Gerrin v. Hickey, LR-C-75-66.
|25 January 1979
|Gary GERRIN v. M. J. HICKEY, Individually and as Mayor of the City of Russellville, Arkansas, Jack Presley, R. D. Burnett, Cecil Criner, Roy Faulkner, Pat Humphrey, and John R. (Bobby) Evans, Individually and as Aldermen of the City of Russellville, Arkansas.
|U.S. District Court — Eastern District of Arkansas
Silas H. Brewer, Jr., Little Rock, Ark., for plaintiff.
John Harris, Russellville, Ark., for defendants.
Plaintiff Gary Gerrin brings this action pursuant to 42 U.S.C., Sec. 1983 alleging that the substantive basis and procedural methods of his discharge from employment as a fireman with the City of Russellville, Arkansas deprived him of rights secured by the Due Process and Equal Protection Clauses of the Fourteenth Amendment of the Constitution, as well as the rights of freedom of speech and association, and the right to petition the government for the redress of grievances guaranteed by the First Amendment to the Constitution of the United States. This action was tried to the Court sitting without a jury, and the following memorandum opinion constitutes the findings of fact and conclusions of law made by the Court, pursuant to Rule 52 of the Federal Rules of Civil Procedure.
1. Defendants are the Mayor and individual aldermen of the City of Russellville, Arkansas, collectively comprising the City Council of that community.
2. Plaintiff began his employment with the Russellville City Fire Department on April 19, 1972 working initially as a part-time volunteer for six to eight months and paid a flat rate of $6.00 for each fire emergency attended.
In the latter part of 1972, plaintiff became a full-time, salaried employee of the City Fire Department. After a period of probationary service for six months, he became a "permanent" fire department employee, as that term is defined by regulations issued by the City Council and the City Fire Department. In addition to plaintiff's assigned work duties of driving a fire truck and operating the water pumping apparatus affixed thereon, during the last year of his employment plaintiff conducted authorized fire inspections at various business and public locations within the community and offered instruction in fire prevention and emergency evacuation procedures at these facilities. Upon attaining permanent employee status, plaintiff received a monthly salary increase and thereafter received a 10% salary increase afforded to all city employees.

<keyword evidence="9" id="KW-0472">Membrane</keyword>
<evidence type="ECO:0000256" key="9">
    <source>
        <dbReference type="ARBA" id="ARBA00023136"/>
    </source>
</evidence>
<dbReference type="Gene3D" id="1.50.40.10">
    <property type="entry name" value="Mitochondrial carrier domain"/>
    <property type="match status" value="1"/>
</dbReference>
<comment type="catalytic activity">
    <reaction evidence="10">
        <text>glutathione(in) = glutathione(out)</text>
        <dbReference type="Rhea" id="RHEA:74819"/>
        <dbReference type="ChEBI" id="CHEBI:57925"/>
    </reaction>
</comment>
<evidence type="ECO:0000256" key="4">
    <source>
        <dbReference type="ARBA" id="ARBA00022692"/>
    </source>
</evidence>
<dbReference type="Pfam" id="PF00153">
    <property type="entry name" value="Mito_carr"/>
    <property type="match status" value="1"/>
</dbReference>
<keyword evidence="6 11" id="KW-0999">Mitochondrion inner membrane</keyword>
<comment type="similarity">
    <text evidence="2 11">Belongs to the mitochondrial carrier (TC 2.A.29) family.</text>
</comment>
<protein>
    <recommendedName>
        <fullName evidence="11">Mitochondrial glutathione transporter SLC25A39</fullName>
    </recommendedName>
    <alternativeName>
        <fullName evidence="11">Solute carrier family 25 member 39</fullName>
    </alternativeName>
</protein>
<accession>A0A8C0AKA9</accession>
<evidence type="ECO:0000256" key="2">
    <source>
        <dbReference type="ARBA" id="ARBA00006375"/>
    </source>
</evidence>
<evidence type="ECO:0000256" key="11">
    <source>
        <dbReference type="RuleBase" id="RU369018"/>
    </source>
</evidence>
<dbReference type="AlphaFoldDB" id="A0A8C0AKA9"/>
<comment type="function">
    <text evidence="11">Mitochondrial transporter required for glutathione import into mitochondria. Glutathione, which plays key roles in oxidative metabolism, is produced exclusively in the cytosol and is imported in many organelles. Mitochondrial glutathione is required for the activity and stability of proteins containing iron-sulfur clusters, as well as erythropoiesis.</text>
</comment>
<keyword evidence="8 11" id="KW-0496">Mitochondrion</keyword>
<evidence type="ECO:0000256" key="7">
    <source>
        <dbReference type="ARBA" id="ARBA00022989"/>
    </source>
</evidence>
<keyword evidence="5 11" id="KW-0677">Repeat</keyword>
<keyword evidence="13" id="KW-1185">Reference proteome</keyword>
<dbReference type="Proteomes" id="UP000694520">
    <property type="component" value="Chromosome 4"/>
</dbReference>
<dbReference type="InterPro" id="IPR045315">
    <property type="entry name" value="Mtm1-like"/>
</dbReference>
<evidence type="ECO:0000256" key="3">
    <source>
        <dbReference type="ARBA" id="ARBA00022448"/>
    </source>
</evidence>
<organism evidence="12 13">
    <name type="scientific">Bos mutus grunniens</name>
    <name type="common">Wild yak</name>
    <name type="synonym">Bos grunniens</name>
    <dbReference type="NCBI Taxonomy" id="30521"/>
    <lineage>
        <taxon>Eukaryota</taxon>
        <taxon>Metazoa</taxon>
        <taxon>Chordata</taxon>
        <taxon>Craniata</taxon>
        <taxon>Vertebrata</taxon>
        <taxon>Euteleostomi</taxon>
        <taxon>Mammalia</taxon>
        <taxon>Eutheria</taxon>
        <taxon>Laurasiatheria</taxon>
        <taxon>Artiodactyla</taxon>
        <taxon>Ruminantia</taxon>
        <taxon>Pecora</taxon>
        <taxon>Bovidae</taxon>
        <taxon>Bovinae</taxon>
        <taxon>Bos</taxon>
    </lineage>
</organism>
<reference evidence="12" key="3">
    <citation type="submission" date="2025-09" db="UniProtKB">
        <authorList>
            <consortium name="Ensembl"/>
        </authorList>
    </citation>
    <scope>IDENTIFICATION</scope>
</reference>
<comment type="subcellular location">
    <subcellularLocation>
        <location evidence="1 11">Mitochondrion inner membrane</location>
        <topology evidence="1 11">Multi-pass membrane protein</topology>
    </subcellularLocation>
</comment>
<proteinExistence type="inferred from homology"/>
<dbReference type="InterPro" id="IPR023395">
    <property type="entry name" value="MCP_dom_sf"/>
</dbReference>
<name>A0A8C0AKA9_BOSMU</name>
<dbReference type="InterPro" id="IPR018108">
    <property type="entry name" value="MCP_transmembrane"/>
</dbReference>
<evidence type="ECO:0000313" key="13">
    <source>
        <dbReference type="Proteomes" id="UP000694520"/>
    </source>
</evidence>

4. In the late summer of 1974, a majority of full-time permanent employees of the City Fire Department elected to form a labor organization for the purpose of collective bargaining with city and fire department officials regarding wages, hours and working conditions. The group elected plaintiff president, and became officially chartered as a labor organization September 4, 1974. During the organizational period of this group, its members, including plaintiff, engaged in discussions with city and fire department officials regarding a salary increase for firemen. Shortly after the group became chartered, plaintiff was interviewed by a local television station concerning the objectives of the labor group. A film of this interview appeared shortly thereafter on television in the Russellville area.
5. The following events transpired sometime during September, 1974: An assistant to the Mayor, Ron Russell, informed plaintiff and his supervisor that the city could reduce firemen's compensation to the minimum level. Assistant Russell at a second meeting informed plaintiff and several other firemen that physical standards for departmental service could be made more stringent. At a third meeting, Assistant Russell informed several firemen that the city could lengthen their work week, as recommended by the Arkansas Municipal League. There was testimony that these statements were made in retaliation for the activities of the firemen as to the new labor organization. During this same period the Fire Chief informed plaintiff that a scheduled fire school could be cancelled because of the union activities.
6. During this same period, Pat Humphrey, a defendant alderman, and the liaison between the fire department and the city council, informed plaintiff at a social event that there had been a survey conducted of the councilmen regarding their attitudes about the firemen organizing a labor union. There was one member of the Council who opposed the efforts to organize at the time of plaintiff's termination. On cross-examination Alderman Humphrey stated that a fellow member of the Council remarked all members of the firemen's union should be dismissed because of union activities. Councilman Humphrey was the only member of the City Council who stated that complaints had been received about plaintiff and that he had discussed them with the Chief of the Fire Department. Councilman Humphrey did not know whether plaintiff was ever notified that complaints had been received.